Congress is considering legislation that would dramatically change the ability of an employer to enter into a pre-dispute agreement with employees that calls for employment disputes to be arbitrated. Under the pending bill, known as "The Arbitration Fairness Act of 2007", arbitration agreements that are entered into before a dispute arises, and that are subject to the Federal Arbitration Act (FAA) would be deemed unenforceable. Employers would have to get employees to agree to arbitrate only after a claim arises.
Further, the bill would give additional oversight functions to a court of law. Existing law leans towards giving great deference to arbitration awards. Courts are very reluctant to overturn an arbitrator's decision unless it is manefestly unjust, obviously in contravention of existing law, or was rendered by fraud.
In addition, the US Supreme Court just heard a case that may judicially expand the role of a court in overseeing/enforcing arbitration awards. In Hall Street Associates v. Mattel, Inc., cert was granted in a case where the parties negotiated an arbitration agreement that expanded the role of the judiciary beyond that provided under the FAA. The dispute arose over a lease which did not contain an arbitration clause. The parties went to litigation. During litigation, they agreed to arbitrate the remaining issues, leaving the court to approve the arbitration agreement and allowing the court to review the arbitrator's findings and conclusions (include a finding of any error by the arbitrator). The arbitration agreement conflicts with the FAA in that the FAA does not allow review of an arbitrator's factual or legal findings.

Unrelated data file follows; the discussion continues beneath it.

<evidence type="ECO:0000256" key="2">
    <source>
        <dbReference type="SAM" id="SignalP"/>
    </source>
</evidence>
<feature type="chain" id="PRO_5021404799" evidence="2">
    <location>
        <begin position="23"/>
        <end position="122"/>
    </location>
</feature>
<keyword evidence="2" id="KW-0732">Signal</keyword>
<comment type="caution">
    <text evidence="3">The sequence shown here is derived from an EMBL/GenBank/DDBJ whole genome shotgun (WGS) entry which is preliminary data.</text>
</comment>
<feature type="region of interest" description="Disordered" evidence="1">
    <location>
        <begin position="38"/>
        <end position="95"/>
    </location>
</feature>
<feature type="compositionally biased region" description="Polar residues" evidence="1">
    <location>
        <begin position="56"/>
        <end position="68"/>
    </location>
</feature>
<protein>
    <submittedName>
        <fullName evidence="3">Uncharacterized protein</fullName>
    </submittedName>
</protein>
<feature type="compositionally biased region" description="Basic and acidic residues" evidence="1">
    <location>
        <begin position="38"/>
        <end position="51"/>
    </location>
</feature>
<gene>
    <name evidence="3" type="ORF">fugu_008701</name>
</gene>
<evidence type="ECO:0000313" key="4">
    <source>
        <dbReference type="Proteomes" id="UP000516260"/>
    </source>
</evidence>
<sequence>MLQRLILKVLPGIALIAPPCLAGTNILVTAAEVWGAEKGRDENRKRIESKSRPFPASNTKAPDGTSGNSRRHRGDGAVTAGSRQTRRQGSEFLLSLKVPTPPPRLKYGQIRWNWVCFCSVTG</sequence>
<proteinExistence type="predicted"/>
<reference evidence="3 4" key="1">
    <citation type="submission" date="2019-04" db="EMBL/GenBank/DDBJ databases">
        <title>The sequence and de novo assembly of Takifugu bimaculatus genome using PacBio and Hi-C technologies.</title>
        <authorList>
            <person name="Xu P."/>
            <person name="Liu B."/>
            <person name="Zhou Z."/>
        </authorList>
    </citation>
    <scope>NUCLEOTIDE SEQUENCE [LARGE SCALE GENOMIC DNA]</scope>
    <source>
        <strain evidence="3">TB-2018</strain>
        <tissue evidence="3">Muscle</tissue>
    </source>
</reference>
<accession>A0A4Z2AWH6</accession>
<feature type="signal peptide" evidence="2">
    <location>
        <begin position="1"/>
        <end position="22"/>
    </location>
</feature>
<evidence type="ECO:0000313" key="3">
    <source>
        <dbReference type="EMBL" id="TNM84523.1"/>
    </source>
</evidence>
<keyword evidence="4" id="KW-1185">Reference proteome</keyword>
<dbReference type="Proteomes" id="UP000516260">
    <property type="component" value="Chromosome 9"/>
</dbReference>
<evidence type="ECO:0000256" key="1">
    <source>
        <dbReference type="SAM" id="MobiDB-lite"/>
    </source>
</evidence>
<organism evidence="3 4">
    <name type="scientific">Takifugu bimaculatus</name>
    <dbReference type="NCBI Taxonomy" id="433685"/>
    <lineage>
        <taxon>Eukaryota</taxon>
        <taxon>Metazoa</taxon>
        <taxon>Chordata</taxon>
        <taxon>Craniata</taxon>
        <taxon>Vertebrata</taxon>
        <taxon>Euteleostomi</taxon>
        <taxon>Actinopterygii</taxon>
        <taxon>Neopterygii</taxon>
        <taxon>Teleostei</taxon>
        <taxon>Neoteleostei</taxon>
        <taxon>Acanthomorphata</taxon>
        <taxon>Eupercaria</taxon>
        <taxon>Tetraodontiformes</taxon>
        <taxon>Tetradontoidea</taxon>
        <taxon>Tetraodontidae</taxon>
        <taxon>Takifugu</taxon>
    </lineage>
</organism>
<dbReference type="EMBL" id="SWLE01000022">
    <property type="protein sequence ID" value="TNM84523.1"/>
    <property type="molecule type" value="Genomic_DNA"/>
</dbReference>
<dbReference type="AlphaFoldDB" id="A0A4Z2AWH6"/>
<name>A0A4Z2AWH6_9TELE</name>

After arbitrating, both sides appealed the award. The court vacated the award based on its finding of legal error by the arbitrator in applying state law. The arbitrator then revised his award per the court's interpretation of state law. Both parties again sought judicial review, but the court upheld the ruling.
The question for the US Supreme Court is whether a court can enforce a contractual provision that expands the standard of review of arbitration awards under the FAA. Stay tuned...